A bit over five years on, in March of 1987, Mnich is flying to Florida to spend the weekend with his brother. Not even three and a half minutes after take-off, a turbine used for cabin pressure catches fire in the cockpit and sends the doomed Tomcat into a frenzy.
“Every individual step is just as clear to me now 30 or so years later as it was then. I’m thinking, ‘What can I do, what can I do, what can I do here to save the situation?’ and then almost simultaneously we felt the airplane buck. I knew [the pilot] was no longer flying the airplane… About the same time I felt a blast of heat from somewhere back from my right ear, which is where the turbine is that caught fire,” said Mnich. “At the same time there was this orange flash, and that’s one of those triggers that you know in an instant, ‘I’m gonna die, I gotta get out.’ People will tell you that you don’t generally eject when you think you’re going to die, you eject only when you know you’re gonna die.”
Bremont’s MBI isn’t something you get handed to you after an ejection upon waking up from a coma or making it safely inside a helicopter after being winched from a life raft. There’s no “congratulations, you’re not dead” presentation ceremony – despite how fitting it would be to receive a timepiece at the start of your second life. In the case of Mnich it was actually decades later that his wife tracked one down for him.
Martin-Baker has saved over 7559 lives to date, that makes for 7559 people eligible to receive Bremont’s special watch. The nuances of the commercially available MBII and the exclusive club version are subtle, as are the daily reminders of the significance such a watch holds for a survivor when putting it on one’s wrist each morning. Wearers sport a unique red coloured barrel and an ejection number engraved on the rear.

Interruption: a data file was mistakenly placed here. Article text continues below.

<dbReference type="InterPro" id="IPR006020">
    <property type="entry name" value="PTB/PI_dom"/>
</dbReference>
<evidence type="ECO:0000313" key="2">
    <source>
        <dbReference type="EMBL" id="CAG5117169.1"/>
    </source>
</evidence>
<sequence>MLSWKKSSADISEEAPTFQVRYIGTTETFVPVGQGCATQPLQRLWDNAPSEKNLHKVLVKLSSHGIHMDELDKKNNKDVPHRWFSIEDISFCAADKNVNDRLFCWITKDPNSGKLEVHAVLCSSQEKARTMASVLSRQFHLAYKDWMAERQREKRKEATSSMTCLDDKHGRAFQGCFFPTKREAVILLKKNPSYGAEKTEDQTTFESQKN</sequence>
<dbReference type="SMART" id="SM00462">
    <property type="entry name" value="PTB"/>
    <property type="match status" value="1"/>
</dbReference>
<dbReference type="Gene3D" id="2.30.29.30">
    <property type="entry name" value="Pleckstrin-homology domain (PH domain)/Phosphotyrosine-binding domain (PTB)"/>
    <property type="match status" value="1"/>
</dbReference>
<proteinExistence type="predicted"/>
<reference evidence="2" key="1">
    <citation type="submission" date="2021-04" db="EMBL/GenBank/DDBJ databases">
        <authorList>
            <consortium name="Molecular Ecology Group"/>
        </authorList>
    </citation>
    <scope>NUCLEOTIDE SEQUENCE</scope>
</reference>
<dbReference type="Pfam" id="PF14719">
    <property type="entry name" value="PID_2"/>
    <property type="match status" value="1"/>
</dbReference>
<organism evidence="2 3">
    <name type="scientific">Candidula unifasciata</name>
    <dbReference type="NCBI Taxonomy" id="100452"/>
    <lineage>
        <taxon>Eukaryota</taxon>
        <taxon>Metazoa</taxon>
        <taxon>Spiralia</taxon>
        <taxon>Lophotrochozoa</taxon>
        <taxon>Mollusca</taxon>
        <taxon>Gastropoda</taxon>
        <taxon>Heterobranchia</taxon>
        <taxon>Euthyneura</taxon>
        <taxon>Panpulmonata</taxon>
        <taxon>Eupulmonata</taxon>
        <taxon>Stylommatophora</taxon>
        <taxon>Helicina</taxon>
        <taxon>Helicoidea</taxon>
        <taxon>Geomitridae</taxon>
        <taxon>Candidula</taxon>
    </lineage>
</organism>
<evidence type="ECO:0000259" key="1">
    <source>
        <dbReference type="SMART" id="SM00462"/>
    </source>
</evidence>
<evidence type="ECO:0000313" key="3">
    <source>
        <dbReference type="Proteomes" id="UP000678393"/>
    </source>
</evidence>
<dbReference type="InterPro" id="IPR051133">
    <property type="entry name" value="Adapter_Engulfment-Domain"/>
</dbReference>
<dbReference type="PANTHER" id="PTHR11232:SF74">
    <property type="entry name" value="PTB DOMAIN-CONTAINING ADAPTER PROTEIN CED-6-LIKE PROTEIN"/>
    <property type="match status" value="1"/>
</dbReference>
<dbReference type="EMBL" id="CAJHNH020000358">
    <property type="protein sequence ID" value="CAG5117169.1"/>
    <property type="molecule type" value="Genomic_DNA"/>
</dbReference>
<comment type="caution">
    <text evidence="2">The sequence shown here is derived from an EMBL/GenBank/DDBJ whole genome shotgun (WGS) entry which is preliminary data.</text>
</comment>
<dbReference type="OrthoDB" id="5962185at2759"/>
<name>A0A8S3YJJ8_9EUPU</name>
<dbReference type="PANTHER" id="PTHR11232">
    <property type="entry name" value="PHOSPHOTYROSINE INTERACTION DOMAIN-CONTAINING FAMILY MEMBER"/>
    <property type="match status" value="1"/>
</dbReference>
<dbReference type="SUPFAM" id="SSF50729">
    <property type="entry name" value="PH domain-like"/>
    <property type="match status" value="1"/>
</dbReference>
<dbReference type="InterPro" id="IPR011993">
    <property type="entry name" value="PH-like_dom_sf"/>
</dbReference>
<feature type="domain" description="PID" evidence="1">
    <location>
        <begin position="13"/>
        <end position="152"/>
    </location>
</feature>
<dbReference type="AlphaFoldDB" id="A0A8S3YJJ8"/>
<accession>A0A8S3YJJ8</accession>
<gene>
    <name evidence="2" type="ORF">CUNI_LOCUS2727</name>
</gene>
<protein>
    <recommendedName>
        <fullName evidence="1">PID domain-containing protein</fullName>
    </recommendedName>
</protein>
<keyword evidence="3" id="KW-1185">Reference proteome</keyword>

Mnich’s was 4003.
The company’s website affirms “this watch is available to ejectees only.”
“It’s a reminder – not that I always needed it, though sometimes I do – that things get bad, you have a bad day and I think, ‘You know, dumbass, you can sit here and complain all you want, but you could’ve been dead at age 25 or age 30,’” he says.
Only one watch is awarded to each surviving individual, regardless of the number of safe ejections. This didn’t bother Mnich, who understandably wasn’t interested in giving his luck – and now his watch – a third run for its money.
This article is an adaptation of Andrew Cook’s piece for Gear Patrol.